Road Trip in Washington DC
Driving in Washington, D.C.
D.C. Traffic Patterns
The only problem to overcome during a visit to D.C. is traffic. Washington, D.C. has historically complicated traffic patterns, including roundabouts, diagonal streets, and a significant park system transecting the city.
The most important thing to watch out for is the quadrant indicator for any address you obtain. Washington, D.C. is divided into four sections: NE, NW, SE, and SW.
FOR EXAMPLE: In the city, “7th Street, NE" and “7th Street, NW" are two different streets running parallel to each other in different sectors of the city. It would be normal to think it was one street that crossed quadrants—but that is not the case.
It's always good to look at a map of Washington, D.C. before getting in the car. Or even better, take advantage of their very comfortable Metro system.
Traffic Rules in the District
A great way to ruin a vacation is to get a ticket because you weren't aware of local driving laws. Though District of Columbia doesn't differ significantly from other states' general rules, it is always good to see what traffic regulations exist in an area you may not be familiar with.
Washington, D.C. publishes a useful driver's manual with information on its traffic rules.
Major D.C. Roads
Washington, D.C.'s major roads:
- Interstate 495—I-495 is known by its colloquial name—the Washington Beltway. Encircling the whole city and then some, the Beltway is split between Maryland and Virginia. You'll often hear the terms “inner and outer loop" to reference the direction of the Beltway.
- U.S. Route 50—Route 50, or New York Avenue, is one of the main arteries connecting people with the eastern border of the city and onto the Beltway.
- Interstate 395—I-395 begins at Route 50 and is an important connector in and out of Virginia.
- U.S. Route 29—Route 29 runs north/south parallel to 16th Street.
- U.S. Route 1—Route 1 (aka Rhode Island Avenue) cuts through Washington, D.C. from southwest to northeast toward Baltimore, MD.
Activities & Sightseeing in D.C.
As the capital of our country and one of the most historic cities in the nation, there are plenty of things to do in Washington, D.C. Here are just a few suggestions.
Monuments & Museums
The National Monument sits at the base of the Washington Mall and is hard to miss. It kicks off a long trail filled with monuments built to honor some of this country's greatest historical figures and events, including:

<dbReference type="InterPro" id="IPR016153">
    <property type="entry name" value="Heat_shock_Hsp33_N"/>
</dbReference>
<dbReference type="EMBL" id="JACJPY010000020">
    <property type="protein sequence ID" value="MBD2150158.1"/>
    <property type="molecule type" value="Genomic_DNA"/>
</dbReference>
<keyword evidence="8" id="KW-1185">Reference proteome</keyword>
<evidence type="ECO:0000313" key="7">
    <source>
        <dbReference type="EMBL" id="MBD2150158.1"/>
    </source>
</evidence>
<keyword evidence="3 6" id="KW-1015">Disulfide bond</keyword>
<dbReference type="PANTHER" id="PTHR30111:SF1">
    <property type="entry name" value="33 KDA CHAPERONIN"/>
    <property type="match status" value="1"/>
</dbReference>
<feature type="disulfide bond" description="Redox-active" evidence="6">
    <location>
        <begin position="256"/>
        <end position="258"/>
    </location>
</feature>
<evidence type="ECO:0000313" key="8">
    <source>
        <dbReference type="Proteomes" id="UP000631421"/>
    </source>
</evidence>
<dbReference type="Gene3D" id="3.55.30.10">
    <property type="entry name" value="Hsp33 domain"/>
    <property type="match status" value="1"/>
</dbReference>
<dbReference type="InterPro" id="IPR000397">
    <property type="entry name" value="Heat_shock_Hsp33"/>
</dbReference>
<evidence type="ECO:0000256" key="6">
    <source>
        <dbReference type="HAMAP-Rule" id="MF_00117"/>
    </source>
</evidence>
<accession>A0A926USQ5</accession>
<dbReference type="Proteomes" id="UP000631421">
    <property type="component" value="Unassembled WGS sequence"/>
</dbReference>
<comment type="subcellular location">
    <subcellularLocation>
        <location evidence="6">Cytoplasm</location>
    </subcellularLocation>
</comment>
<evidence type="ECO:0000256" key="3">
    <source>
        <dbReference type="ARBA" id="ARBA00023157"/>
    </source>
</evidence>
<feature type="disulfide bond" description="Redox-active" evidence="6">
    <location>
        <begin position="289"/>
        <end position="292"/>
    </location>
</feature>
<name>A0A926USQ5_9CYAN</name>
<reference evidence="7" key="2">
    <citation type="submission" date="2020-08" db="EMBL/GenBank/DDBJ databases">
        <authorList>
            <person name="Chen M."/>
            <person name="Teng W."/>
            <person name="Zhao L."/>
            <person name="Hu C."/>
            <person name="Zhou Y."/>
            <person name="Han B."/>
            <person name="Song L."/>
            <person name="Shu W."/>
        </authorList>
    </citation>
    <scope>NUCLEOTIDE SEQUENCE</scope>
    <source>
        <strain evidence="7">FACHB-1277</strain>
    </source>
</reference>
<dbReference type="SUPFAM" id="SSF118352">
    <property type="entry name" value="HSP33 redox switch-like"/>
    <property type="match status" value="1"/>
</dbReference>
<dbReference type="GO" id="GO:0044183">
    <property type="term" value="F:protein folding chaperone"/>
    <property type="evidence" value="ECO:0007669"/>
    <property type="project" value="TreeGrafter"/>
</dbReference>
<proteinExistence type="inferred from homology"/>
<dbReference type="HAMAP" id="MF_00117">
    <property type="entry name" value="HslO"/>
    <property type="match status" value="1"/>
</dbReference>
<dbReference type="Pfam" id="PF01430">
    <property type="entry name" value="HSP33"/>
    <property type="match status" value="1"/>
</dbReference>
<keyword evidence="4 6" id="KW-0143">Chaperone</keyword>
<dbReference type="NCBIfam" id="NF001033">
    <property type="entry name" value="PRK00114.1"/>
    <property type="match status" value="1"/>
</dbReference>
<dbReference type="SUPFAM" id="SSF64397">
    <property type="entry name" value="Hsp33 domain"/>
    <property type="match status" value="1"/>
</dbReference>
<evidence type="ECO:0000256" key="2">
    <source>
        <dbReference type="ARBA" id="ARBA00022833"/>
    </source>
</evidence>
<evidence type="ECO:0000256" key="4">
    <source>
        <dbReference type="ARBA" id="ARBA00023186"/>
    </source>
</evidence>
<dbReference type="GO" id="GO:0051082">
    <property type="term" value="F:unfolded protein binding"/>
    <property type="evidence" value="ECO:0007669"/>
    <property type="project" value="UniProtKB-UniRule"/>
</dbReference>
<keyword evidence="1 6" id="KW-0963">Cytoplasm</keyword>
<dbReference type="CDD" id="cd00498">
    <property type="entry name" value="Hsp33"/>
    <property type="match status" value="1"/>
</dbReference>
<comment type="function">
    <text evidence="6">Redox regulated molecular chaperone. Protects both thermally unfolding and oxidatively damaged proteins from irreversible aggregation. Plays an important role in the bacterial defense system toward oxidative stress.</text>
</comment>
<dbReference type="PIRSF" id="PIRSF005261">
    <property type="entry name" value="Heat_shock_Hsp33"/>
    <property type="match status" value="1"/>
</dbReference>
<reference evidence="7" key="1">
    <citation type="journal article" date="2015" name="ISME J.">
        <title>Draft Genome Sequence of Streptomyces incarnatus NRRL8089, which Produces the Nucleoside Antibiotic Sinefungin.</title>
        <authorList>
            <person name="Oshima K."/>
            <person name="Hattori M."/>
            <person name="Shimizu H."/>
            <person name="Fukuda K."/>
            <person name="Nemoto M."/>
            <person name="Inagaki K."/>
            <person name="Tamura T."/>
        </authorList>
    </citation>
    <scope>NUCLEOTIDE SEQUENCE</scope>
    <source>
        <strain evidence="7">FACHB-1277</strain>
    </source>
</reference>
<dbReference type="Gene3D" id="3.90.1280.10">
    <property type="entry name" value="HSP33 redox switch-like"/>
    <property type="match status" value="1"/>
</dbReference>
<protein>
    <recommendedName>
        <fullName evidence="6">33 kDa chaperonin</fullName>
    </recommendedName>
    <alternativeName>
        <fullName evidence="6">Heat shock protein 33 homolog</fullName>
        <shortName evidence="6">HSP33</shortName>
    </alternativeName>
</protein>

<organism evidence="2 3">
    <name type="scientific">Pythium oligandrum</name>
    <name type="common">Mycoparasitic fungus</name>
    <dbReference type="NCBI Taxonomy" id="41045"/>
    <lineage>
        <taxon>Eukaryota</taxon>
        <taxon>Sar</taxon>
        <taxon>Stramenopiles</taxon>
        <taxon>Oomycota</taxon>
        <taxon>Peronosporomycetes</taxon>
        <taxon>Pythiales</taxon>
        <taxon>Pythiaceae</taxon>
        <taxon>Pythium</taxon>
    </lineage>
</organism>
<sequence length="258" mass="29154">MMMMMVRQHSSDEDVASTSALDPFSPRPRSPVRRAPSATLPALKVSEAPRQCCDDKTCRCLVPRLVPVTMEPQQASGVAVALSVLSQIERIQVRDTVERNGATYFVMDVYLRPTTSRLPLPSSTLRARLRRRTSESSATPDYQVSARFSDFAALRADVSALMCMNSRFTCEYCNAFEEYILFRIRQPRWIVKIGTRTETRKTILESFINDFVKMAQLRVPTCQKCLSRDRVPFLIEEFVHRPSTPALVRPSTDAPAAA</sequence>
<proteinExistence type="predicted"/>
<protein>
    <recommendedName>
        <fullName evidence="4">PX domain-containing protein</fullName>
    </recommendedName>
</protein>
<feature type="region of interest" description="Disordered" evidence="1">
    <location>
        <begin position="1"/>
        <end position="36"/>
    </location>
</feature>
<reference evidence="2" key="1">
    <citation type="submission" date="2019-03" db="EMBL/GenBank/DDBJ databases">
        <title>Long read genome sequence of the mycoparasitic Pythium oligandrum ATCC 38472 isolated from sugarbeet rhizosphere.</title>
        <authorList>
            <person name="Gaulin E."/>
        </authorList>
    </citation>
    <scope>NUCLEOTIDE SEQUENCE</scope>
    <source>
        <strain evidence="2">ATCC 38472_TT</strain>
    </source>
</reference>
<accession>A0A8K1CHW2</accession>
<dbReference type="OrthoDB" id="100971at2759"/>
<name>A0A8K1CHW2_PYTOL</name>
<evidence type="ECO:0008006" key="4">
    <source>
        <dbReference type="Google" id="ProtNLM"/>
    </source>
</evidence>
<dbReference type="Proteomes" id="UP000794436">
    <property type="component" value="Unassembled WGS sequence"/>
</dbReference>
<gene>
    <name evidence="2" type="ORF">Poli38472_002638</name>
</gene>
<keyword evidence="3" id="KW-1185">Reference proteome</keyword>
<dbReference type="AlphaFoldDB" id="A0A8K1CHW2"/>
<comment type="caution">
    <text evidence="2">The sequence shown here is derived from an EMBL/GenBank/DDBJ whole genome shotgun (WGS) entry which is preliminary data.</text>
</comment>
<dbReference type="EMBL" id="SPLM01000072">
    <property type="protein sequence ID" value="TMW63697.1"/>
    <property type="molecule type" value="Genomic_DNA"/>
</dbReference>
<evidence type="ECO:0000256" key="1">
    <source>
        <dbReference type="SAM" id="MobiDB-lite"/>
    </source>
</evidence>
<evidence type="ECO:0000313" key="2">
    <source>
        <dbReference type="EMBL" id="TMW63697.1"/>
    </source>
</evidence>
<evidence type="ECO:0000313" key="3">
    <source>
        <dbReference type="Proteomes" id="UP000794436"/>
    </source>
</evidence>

- The Vietnam War.
- The Korean War.
- Martin Luther King, Jr.
- Franklin D. Roosevelt.
- Thomas Jefferson.
- Abraham Lincoln.
Walking or biking around the Tidal Basin where many of these monuments sit, and which is filled with cherry blossoms in the spring, is one of the quintessential tours to take in the city.
If your legs have any power left after that, it's a short walk to some of the most impressive museums in the country. The National Gallery, plus the various Smithsonian institutes, such as the Air & Space Museum—these are all located on the Mall and are free.
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The White House & Government Buildings
No trip to Washington, D.C. is complete without a stop at the White House. The iconic Pennsylvania Avenue address is not far from the main monuments and museums. Even if you don't plan to tour the inside, it's still fun to walk by and take a look.
The White House isn't the only government building worth checking out. The U.S. Capitol is another iconic building to visit and if you're lucky, you may even see leading politicians at work. Across the street from the Capitol is the Supreme Court and the Library of Congress, two more exceptional buildings among many to see.
Rock Creek Park & Georgetown
If you're looking for something less traditional, or would prefer to get some exercise in, Rock Creek Park is the place to go. Spanning a large swath of land inside the District, Rock Creek Park has trails for walking and hiking, bike paths and a modest creek to splash in. It's also adjacent to the National Zoo, another Smithsonian institution and a free activity kids are sure to love.
If you're in the mood for a little shopping in a quaint, old part of town, head over to Georgetown. This area is one of the most charming parts of the city, with beautiful water vistas, lovely old streets and houses to look at, and the historic Georgetown University to top it off.